INSEAD does not discriminate on the basis of race, gender, religion, age, sexual orientation, disability, colour, or national or ethnic origin. When expectations aren’t met and we become unhappy or even bitter, we turn assumptions into premeditated resentments. Expectations are often more based on wishes than reality, and assumptions how to create meaning in life are often self-centered, not taking into account the needs or feelings of others. When you can recognize these patterns, it becomes much easier to consider other perspectives and the possibility of different outcomes instead of holding on to your assumptions. When you expect nothing you can learn to appreciate all that you have.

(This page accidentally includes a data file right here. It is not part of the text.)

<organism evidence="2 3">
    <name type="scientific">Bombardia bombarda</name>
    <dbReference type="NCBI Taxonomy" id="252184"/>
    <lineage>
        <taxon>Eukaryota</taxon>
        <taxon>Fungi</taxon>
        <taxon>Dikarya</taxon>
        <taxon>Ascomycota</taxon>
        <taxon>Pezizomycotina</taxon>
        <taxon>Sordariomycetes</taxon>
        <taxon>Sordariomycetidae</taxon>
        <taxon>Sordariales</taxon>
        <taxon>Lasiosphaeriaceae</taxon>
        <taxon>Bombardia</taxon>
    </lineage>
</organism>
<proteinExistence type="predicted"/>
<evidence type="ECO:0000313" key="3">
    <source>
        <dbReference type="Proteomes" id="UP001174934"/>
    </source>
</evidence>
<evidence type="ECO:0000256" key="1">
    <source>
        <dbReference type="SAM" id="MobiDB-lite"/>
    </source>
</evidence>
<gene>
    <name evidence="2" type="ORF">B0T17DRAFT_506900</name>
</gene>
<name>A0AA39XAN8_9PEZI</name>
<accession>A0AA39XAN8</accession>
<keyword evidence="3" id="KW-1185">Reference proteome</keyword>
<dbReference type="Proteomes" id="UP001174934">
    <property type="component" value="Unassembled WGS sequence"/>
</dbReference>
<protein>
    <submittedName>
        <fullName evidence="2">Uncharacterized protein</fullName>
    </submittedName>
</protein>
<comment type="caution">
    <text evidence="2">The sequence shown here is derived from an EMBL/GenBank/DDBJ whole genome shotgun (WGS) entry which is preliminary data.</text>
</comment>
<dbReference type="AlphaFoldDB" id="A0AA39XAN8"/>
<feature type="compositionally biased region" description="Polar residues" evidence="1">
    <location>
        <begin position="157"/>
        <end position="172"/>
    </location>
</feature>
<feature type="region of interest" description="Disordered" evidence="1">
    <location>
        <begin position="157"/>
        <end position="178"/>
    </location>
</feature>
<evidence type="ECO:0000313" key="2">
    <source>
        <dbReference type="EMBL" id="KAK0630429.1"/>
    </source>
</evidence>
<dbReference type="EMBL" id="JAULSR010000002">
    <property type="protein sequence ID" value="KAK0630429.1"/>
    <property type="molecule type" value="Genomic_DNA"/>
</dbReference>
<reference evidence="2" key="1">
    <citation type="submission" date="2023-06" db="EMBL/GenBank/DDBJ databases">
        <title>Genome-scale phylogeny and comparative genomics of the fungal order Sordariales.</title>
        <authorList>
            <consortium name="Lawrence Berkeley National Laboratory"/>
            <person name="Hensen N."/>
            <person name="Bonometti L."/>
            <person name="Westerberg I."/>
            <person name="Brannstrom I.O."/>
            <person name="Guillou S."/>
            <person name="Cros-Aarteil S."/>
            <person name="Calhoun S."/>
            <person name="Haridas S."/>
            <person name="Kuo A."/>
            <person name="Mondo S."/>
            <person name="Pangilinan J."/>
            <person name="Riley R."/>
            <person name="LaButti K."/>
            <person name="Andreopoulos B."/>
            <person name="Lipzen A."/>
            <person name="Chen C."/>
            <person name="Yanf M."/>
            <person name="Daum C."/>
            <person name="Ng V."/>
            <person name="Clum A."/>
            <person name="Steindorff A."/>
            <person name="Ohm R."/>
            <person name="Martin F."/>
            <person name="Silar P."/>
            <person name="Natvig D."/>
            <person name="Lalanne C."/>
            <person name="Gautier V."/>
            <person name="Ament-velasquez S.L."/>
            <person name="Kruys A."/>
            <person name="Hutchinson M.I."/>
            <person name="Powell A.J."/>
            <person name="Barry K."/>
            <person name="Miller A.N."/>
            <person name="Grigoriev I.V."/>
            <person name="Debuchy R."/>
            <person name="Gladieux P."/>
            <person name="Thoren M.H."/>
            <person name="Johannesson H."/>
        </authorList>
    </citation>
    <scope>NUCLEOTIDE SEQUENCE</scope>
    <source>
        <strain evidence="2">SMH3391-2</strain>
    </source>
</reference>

— Lolly Daskal (@LollyDaskal) December 12, 2019
Two decades ago analytic reflection on life’s meaning was described as a “backwater” compared to that on well-being or good character, and it was possible to cite nearly all the literature in a given critical discussion of the field . Anglo-American-Australasian philosophy of life’s meaning has become vibrant, such that there is now way too much literature to be able to cite comprehensively in this survey. To obtain focus, it tends to discuss books, influential essays, and more recent works, and it leaves aside contributions from other philosophical traditions and from non-philosophical fields (e.g., psychology or literature). This survey’s central aim is to acquaint the reader with current analytic approaches to life’s meaning, sketching major debates and pointing out neglected topics that merit further consideration. Feeling like your job is pointless is normal, but the key is to change the way you think about your work. Draw connections between your day-to-day tasks and the people you’re ultimately serving.